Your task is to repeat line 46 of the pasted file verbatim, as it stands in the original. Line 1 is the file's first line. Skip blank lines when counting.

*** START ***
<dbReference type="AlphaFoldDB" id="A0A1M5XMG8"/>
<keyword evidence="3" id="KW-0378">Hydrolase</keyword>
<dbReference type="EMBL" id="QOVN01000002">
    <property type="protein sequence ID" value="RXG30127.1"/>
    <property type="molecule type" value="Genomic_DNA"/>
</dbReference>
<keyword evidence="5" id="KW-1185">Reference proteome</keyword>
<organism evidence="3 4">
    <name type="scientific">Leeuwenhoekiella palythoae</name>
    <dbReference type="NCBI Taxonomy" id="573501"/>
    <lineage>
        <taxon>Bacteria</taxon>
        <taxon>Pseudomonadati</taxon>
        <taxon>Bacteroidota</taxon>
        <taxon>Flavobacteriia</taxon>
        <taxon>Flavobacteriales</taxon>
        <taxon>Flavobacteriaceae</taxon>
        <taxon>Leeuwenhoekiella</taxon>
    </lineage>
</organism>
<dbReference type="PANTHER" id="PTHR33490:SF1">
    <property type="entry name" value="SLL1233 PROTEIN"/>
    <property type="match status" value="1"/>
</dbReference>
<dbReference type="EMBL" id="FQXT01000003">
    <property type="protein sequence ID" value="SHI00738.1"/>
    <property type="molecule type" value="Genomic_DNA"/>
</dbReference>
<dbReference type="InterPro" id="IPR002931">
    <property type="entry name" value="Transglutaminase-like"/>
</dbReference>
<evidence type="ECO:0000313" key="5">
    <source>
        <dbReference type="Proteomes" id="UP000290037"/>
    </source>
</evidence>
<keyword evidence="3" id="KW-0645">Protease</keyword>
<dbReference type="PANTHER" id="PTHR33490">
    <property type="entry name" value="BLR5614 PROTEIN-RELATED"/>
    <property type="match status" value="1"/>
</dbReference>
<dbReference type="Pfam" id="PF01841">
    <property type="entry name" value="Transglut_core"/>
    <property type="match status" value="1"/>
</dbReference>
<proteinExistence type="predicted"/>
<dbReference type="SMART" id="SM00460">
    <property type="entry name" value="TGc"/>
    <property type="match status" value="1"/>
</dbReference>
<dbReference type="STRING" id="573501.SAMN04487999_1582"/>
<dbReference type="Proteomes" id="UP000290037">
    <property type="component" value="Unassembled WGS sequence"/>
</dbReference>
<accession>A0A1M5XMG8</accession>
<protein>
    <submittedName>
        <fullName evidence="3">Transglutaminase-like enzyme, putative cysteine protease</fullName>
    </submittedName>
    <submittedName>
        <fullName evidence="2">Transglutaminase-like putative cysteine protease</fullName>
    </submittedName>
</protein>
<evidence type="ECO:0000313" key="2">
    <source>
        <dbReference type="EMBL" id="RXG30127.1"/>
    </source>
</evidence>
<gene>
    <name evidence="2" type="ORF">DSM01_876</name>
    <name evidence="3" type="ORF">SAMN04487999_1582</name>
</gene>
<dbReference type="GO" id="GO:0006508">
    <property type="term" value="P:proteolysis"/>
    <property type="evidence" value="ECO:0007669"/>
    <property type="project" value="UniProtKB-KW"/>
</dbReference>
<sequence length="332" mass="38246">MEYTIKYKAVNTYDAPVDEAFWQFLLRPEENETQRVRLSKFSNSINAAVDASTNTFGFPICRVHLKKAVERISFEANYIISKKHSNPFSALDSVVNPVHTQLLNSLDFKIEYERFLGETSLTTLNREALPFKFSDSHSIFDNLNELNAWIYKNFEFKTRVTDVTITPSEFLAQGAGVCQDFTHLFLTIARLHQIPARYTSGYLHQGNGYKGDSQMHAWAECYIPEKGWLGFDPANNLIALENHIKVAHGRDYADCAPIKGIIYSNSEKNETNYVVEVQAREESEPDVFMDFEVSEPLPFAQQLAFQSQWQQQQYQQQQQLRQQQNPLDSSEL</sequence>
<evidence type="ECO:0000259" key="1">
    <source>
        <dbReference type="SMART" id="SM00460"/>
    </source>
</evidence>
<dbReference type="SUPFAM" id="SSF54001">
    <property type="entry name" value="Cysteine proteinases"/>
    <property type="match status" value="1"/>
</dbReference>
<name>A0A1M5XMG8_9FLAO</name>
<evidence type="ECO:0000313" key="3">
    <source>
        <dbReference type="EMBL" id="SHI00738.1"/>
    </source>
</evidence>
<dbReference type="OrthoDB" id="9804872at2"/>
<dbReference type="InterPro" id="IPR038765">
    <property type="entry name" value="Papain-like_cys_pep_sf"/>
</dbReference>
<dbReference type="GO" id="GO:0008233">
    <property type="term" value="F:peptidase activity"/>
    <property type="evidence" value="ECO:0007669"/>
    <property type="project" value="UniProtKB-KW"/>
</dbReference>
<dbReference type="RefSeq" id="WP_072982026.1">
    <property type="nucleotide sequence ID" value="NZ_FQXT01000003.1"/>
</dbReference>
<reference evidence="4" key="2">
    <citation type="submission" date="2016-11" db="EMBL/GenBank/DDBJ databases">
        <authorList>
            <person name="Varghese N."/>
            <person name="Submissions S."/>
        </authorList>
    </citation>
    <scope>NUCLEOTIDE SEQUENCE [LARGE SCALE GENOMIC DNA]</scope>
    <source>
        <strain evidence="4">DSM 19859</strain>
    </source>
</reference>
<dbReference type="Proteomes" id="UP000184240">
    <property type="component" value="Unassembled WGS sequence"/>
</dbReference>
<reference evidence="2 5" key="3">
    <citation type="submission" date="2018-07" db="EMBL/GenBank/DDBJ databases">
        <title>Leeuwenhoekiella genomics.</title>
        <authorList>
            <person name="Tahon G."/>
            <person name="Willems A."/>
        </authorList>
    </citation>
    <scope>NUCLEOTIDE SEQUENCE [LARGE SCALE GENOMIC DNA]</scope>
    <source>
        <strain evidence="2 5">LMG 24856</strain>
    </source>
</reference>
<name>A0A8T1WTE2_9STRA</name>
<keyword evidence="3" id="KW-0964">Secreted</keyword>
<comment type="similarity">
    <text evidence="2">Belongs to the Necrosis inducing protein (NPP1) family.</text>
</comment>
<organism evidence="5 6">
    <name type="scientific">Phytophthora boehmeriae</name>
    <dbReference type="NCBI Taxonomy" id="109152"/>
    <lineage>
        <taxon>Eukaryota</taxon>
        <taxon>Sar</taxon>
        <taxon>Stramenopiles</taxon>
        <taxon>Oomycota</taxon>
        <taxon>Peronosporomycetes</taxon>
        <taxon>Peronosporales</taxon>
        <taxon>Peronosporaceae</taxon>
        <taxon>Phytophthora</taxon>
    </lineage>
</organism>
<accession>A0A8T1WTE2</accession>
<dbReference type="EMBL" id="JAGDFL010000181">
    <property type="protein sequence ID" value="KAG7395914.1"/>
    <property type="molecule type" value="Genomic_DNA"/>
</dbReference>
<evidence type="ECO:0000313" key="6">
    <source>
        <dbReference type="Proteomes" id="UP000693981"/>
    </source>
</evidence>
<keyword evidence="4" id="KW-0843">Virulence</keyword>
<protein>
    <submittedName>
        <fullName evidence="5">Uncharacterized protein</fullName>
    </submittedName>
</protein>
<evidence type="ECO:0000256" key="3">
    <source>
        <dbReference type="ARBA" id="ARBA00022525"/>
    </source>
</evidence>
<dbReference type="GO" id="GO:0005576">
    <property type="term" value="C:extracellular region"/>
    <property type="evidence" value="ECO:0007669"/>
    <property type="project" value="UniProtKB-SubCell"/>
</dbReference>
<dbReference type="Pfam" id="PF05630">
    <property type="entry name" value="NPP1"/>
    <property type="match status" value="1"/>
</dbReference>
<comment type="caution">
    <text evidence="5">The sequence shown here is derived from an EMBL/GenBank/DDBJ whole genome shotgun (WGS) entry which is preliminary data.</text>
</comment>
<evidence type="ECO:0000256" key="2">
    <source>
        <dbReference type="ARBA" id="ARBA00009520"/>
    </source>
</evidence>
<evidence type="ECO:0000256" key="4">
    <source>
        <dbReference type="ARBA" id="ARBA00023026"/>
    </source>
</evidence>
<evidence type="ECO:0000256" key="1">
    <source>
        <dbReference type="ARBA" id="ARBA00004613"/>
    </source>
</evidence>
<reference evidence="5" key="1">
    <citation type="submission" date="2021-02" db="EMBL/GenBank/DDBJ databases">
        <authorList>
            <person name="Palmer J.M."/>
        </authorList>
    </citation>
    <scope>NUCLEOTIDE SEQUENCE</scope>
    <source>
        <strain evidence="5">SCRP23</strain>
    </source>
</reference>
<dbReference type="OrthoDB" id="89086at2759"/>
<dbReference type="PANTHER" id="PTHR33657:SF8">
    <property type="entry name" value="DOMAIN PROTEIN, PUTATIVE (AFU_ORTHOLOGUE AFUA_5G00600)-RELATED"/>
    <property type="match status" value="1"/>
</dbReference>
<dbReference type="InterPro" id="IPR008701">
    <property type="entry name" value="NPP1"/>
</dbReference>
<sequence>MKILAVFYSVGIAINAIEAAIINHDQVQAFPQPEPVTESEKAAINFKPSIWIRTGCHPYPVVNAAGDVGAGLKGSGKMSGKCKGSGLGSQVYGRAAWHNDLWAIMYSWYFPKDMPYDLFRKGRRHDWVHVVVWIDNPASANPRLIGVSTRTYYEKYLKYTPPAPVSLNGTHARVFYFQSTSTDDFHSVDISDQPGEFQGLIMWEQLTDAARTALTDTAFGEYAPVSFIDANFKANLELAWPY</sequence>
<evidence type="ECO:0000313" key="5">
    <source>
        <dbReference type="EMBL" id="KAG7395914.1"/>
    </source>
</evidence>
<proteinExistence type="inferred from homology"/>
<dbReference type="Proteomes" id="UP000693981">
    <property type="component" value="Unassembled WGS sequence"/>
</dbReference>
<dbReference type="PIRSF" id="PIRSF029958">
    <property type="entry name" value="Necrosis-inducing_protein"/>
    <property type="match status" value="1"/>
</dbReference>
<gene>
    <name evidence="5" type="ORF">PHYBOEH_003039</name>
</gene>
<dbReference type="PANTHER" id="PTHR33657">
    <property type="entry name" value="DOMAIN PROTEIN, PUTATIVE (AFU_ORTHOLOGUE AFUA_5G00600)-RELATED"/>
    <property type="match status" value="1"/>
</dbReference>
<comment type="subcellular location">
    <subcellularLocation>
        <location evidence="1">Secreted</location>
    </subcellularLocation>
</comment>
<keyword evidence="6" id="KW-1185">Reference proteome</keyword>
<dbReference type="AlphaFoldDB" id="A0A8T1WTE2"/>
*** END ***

<proteinExistence type="predicted"/>